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Indian Literature & Quantum Strangeness: Books & Brain-Food: No. 3.

Marc Salazaar takes his pick of top inspiring content online.

This Month's Inspiration:

…Is the treasury of Hindu scriptures on Vedabase.com. It makes interesting reading, whether you are actually seeking some form of spiritual wisdom from India, or just enjoy classical literature from an entirely secular perspective. It is particularly nice that the verses on vedabase.com come in a wide range of languages with the original Sanskrit transcribed into the familiar Roman alphabet and a word-by word translation-



Book/Art/ Picture-Gallery of the Month:

Sticking with the Indian Culture theme, this month’s e-gallery is of work by Keralan artist

Raja Ravi Varma (1848- 1906)-


This Month's Recommended Popular Science Articles are:

1) It has been widely and repeatedly reported that "the world of Physics" is "really very excited by..." Quantum Tunnelling, Quantum Computing and, frankly, everything Quantum. Even Canada’s President Justin Trudeau found himself answering questions on the subject last year . A good starting point for a lot of science topics is (unexpectedly) Wikipedia- presumably this is because a lot of their scientific articles are written by researchers and PhD students in the relevant subjects, rather than by impassioned passers-by. . . The Wikipedia entry on quantum Tunnelling follows in this well-written tradition-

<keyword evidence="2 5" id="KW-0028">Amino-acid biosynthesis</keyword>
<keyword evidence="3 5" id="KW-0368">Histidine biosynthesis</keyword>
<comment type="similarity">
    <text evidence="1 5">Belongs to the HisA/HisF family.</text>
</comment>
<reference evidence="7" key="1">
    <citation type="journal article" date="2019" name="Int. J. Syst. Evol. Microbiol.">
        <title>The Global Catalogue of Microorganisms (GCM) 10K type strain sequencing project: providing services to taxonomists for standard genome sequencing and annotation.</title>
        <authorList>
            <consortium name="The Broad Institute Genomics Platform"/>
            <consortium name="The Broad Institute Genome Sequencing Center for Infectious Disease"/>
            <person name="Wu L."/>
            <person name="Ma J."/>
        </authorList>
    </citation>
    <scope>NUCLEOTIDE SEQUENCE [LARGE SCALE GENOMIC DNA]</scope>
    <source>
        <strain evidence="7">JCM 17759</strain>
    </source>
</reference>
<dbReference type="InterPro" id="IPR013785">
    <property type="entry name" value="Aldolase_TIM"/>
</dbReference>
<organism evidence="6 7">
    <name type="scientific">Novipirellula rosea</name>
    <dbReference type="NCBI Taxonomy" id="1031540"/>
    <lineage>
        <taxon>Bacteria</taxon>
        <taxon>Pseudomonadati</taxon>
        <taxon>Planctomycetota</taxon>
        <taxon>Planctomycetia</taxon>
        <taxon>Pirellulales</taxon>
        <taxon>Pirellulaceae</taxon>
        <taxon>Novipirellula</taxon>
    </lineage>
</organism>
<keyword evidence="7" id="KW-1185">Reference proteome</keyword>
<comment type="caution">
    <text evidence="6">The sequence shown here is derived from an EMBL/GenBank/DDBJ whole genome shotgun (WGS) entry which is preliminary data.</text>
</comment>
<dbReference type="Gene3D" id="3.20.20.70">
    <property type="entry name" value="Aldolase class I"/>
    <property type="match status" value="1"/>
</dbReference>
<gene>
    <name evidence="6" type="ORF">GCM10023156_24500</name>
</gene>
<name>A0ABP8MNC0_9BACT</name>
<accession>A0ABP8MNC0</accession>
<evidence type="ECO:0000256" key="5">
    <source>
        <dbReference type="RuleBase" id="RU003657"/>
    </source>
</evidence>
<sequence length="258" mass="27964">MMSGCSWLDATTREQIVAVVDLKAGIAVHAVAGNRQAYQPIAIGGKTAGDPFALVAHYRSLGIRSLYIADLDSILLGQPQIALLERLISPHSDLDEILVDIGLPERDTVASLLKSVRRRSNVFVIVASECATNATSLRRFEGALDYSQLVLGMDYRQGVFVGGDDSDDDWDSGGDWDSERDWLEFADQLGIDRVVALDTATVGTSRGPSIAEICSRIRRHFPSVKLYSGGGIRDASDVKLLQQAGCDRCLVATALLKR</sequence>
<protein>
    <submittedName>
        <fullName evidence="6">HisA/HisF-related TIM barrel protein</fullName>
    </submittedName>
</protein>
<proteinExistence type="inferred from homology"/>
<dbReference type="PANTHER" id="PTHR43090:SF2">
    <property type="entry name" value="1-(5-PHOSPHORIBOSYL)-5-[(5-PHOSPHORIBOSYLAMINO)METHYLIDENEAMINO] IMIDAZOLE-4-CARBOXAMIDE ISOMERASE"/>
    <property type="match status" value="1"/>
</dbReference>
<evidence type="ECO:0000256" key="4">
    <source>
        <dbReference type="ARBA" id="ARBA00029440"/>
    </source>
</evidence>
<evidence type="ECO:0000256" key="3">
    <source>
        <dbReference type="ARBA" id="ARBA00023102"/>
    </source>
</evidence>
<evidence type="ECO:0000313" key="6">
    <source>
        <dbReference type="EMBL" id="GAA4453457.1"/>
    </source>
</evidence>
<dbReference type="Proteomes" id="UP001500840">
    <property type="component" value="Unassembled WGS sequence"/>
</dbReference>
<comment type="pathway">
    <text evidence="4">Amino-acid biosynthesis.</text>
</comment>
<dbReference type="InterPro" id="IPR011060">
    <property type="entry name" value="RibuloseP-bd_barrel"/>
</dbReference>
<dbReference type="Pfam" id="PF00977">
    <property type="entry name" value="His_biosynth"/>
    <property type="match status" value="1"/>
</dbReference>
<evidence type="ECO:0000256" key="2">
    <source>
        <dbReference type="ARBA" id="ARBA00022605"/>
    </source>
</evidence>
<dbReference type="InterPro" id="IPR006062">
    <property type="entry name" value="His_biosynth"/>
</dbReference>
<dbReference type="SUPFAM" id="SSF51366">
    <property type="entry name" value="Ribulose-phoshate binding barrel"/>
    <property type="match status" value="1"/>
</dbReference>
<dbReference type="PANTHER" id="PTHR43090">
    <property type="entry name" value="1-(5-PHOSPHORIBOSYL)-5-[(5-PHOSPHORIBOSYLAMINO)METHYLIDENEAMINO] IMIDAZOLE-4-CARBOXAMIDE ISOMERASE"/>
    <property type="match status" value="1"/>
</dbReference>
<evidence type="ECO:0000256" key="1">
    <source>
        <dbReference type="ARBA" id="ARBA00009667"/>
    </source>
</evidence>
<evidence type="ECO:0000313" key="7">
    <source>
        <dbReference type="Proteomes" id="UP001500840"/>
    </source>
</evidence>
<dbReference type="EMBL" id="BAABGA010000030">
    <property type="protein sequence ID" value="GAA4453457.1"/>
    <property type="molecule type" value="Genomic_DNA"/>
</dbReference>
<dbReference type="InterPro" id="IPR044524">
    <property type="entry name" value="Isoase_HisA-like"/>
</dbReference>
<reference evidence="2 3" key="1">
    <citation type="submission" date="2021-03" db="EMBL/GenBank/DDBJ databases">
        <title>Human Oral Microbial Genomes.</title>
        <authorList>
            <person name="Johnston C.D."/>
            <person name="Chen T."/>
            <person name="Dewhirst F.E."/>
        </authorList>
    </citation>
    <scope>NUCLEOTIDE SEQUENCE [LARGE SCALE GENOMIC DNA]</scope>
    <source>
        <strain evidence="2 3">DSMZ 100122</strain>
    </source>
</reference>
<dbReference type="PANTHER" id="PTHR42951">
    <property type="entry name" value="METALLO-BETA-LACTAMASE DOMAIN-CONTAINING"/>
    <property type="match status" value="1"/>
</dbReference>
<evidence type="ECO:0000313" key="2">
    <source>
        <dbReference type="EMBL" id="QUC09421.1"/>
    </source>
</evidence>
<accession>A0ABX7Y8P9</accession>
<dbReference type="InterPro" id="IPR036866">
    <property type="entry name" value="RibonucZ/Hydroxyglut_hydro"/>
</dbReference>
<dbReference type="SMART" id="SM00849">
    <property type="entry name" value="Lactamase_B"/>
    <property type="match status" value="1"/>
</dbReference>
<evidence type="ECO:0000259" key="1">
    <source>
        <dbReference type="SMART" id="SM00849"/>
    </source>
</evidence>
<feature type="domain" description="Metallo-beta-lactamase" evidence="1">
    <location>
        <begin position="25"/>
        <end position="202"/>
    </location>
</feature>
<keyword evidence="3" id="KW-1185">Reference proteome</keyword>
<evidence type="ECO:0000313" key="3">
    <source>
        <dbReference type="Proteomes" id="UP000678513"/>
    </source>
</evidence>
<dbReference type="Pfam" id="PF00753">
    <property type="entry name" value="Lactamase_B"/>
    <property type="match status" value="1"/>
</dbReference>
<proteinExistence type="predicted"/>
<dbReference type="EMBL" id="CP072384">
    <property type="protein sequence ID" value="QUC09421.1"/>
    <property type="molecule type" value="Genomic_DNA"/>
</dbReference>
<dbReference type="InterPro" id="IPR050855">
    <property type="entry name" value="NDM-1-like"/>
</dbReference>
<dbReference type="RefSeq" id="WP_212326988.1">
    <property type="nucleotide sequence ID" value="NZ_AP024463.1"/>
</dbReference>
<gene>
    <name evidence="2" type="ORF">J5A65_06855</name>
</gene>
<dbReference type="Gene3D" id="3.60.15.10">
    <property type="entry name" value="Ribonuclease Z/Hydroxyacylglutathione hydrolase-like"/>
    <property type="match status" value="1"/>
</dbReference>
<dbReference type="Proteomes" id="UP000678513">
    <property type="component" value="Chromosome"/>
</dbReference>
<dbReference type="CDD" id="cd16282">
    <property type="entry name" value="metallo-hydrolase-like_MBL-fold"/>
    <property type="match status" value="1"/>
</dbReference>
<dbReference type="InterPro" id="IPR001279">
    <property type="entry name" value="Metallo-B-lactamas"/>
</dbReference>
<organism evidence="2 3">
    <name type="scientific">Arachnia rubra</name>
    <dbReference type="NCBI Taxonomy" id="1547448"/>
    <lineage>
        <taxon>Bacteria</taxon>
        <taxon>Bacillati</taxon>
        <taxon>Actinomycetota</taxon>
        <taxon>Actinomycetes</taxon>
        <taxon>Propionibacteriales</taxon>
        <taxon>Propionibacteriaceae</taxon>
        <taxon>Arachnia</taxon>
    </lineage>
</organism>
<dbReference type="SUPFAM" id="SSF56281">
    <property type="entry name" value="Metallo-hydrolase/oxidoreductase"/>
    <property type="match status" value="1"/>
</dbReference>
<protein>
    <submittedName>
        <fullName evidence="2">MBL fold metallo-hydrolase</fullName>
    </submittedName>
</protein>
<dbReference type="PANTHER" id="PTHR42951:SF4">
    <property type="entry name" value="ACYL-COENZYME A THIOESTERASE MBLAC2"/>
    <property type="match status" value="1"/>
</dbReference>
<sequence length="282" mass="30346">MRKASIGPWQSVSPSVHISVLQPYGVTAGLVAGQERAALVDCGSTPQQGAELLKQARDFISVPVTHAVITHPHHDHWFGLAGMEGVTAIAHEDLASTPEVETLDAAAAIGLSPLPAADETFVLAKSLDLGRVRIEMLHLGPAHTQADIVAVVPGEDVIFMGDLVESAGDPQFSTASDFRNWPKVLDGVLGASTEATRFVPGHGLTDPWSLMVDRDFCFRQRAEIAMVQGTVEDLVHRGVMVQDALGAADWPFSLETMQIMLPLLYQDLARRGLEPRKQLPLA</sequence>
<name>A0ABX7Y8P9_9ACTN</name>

2)Following on this theme, one of the best and most readily readable articles I have seen on Quantum Theory in recent years is this elegant essay from 28th June 2017 by Phil Ball writing for Nature.com –


If you have ever wanted to know “How quantum trickery can scramble cause and effect”, look no further…

3) Finally, one subject that is perhaps even less understood than even Quantum Physics is sleep.

Even the purpose and necessity for sleep are not fully understood, let alone its processes or the rhythms driving sleep.

For a long time, the most common sentiment was that being an “early bird” was preferable to being a “night owl” and that the latter tendency was not merely suboptimal for social purposes, but bad for a host of mental- and physical- health reasons.

An article (“Night Owls Are More Productive than Early Birds”, which dates from 2009, reports on research done in Belgium and Switzerland on the topic). Research proceeds in this subject area, but articles from a few years ago still remain interesting reading.

- M. Salazaar.

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